Mention of EU policy is overblown. Incineration, even under its pseudonyms of ‘thermal treatment’ and ‘waste to energy’, is well down the pecking order in terms of the EU Waste Directive. It is seen as a diminishing and inefficient technology, one of the most expensive and dirty means of producing energy.

What Bord Pleanala is really saying with this decision is that incineration is Irish government policy.

When the Tánaiste, and local TD, Simon Coveney, says he is disappointed in this decision he is the person who is best positioned to do something about this.

He could start by re-introducing an incineration levy, designed to measure the true environmental cost of incineration co-inciding with an existing landfill levy. The emphasis in waste policy must be in reducing the creation of unnecessary waste, while also promoting the greatest possible take up of Recycling. Incineration discourages both.

Opposition to this facility is as far from NIMBY as it is possible to be. For almost half a century the village of Ringaskiddy has been an industrial sacrifice area.

The community has already taken on more than its fair share. It should not have to take a puff of smoke more.

Dan Boyle is a former Green Party TD and Senator. His column appears here every Thursday. Follow Dan on Twitter: @sendboyle

Top pic: Mother Jones Cork

From top: Thousands returned home to vote in last week’s referendum: Dan Boyle

There’s a huge temptation to read too much significance into the results of the Repeal the Eighth referendum. However, as giving into temptation is pretty much what we do these days, I will stand first in line in the queue for Bishop Kevin Doran’s confessional, to ask what I see as some pertinent questions.

The first is whether our Constitution continues to be fit for purpose. There is a slew of proposals that have come from the Citizens’ Assembly that deserve, even demand, answering.

As I was a one time member of the All Party Oireachtas Committee on The Constitution, there are plenty dusty reports on a shelf somewhere that contain many similar, good, recommendations.

Given the scale of change being suggested, would this demand best be met through drafting a new Constitution?

I think probably not. It would be a mistake to assume that largely the same coalition of voters will fall in line for every subsequent proposed change.

Besides, outside of some glaring provisions, Bunreacht na hÉireann is not such a bad document. It is progressive in many respects, let down by the inclusion of some provisions included to placate those who were once given too much deference in our country.

Before considering the architecture of our Constitution should we not be asking who The Constitution is for?

The image of returning emigrants, during the last two referenda, fed into a change is possible narrative. It was an encouraging narrative fuelled by thousands of inspiring images. Given the scale of the victory margin in each referendum their presence wasn’t strictly needed, although their visual support was vital.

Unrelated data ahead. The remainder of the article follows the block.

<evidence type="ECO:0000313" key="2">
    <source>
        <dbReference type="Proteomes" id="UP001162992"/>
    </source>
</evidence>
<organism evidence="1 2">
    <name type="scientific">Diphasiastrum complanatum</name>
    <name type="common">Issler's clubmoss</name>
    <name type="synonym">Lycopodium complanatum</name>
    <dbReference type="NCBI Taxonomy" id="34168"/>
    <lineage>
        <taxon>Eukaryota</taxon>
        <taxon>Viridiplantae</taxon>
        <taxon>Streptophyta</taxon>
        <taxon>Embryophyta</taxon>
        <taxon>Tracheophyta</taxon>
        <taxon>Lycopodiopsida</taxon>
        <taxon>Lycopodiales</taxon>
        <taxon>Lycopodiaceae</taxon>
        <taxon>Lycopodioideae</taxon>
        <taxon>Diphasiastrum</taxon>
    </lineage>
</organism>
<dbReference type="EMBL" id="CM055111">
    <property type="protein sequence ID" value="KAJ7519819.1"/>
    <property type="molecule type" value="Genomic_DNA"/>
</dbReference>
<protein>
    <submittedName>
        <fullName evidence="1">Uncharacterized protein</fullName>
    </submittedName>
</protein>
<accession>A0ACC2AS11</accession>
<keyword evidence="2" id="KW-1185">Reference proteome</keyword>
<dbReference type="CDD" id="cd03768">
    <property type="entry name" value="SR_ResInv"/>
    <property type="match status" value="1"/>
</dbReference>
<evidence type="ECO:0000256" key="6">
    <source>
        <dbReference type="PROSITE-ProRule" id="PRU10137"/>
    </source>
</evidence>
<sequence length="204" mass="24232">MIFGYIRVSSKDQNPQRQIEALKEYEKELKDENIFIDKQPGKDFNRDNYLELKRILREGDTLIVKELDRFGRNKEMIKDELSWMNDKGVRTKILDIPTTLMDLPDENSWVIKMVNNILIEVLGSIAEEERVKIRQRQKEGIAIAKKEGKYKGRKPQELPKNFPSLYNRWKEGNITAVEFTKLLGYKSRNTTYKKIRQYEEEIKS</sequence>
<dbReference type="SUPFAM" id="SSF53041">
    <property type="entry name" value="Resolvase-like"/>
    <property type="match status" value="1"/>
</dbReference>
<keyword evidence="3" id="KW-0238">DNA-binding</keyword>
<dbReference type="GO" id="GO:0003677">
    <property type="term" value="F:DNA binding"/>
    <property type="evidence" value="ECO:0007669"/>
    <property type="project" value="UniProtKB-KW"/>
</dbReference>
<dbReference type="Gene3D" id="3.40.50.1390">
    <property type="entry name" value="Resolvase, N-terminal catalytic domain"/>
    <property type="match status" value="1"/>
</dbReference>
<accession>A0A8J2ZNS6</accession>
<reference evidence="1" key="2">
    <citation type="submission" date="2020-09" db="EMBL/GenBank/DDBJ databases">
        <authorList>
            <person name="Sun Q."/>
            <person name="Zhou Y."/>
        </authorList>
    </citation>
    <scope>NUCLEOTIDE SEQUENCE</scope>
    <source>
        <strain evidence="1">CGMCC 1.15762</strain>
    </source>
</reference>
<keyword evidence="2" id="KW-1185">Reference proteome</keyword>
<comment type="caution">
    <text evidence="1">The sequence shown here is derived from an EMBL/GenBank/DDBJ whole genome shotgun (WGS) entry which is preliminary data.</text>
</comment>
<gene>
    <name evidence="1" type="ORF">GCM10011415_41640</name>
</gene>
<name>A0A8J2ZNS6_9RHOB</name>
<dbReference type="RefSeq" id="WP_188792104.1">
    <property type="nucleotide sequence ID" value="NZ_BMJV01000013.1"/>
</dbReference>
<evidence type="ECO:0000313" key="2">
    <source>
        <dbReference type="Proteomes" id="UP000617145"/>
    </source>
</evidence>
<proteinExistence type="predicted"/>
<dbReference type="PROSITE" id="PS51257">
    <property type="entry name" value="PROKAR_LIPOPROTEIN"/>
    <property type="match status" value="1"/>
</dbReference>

Technically many of these were illegal votes, as some of the people involved didn’t fulfil the necessary residency requirements. Shouldn’t these provisions be the next legislative/constitutional changes to be considered?

Irish citizens should have a right to engage in these discussions, and then act upon, any change mooted in our Constitution, from wherever on the planet they find themselves at any given time.

Such a change would present a huge logistical challenge. More Irish citizens live outside our State than within it. Some may never have physically lived here. Of those who did emigrate, the longer the time away the further will be the ability to know and understand our country as it is today. Those Irish citizens who voted for Donald Trump could be contributing to shaping a very different Ireland in the future.

And yet these provisions seem to operate without much difficulty in other countries.

With an appropriate time stipulation, say no more than five/ten years living outside the State, any Irish citizen should be able to register and vote at their nearest embassy/consulate.

This should give a right to vote on The Constitution, vote for their choice as our first citizen, and possibly even for emigrant representation in the Seanad. I think that most would agree that the taxation/representation axis will continue to hold true for elections to Dáil Éireann.

We need to do is better recognise our history as a migrant nation, while attempting to hold on to the link that binds together our citizens throughout the World.

I believe we could hold a civilised debate on this subject. That is if you ignore the fact that I make this argument as something of a Trojan Horse, being more eager to revisit the 27th amendment to the Constitution on Citizenship made in 2004.

Dan Boyle is a former Green Party TD and Senator. His column appears here every Thursday. Follow Dan on Twitter: @sendboyle

Pic: HAWK

From top: Anti-divorce rally in Dublin, 1996; Dan Boyle

I got married on the first day of June in 1987. A friend of ours was convinced I had contrived the date. Knowing me to be a massive Beatles fan, he believed I had picked the 20th anniversary of the release of Sgt. Peppers, so I would have the wedding coincide with the opening line of the opening song on that album. He was wrong. I was not that clever. I still am not.

A more poignant time for us to observe would have been the events of June 1986, then nearly twelve months previously.

That was when the first attempt to remove the constitutional bar on divorce was made. It failed ignominiously. It was such a failure that almost two in every three of those who voted insisted that the constitutional bar remain.

We were relatively young. Itself a factor on how our lives transpired. I was twenty four years of age, she was twenty two. The first in our peer group to make this commitment.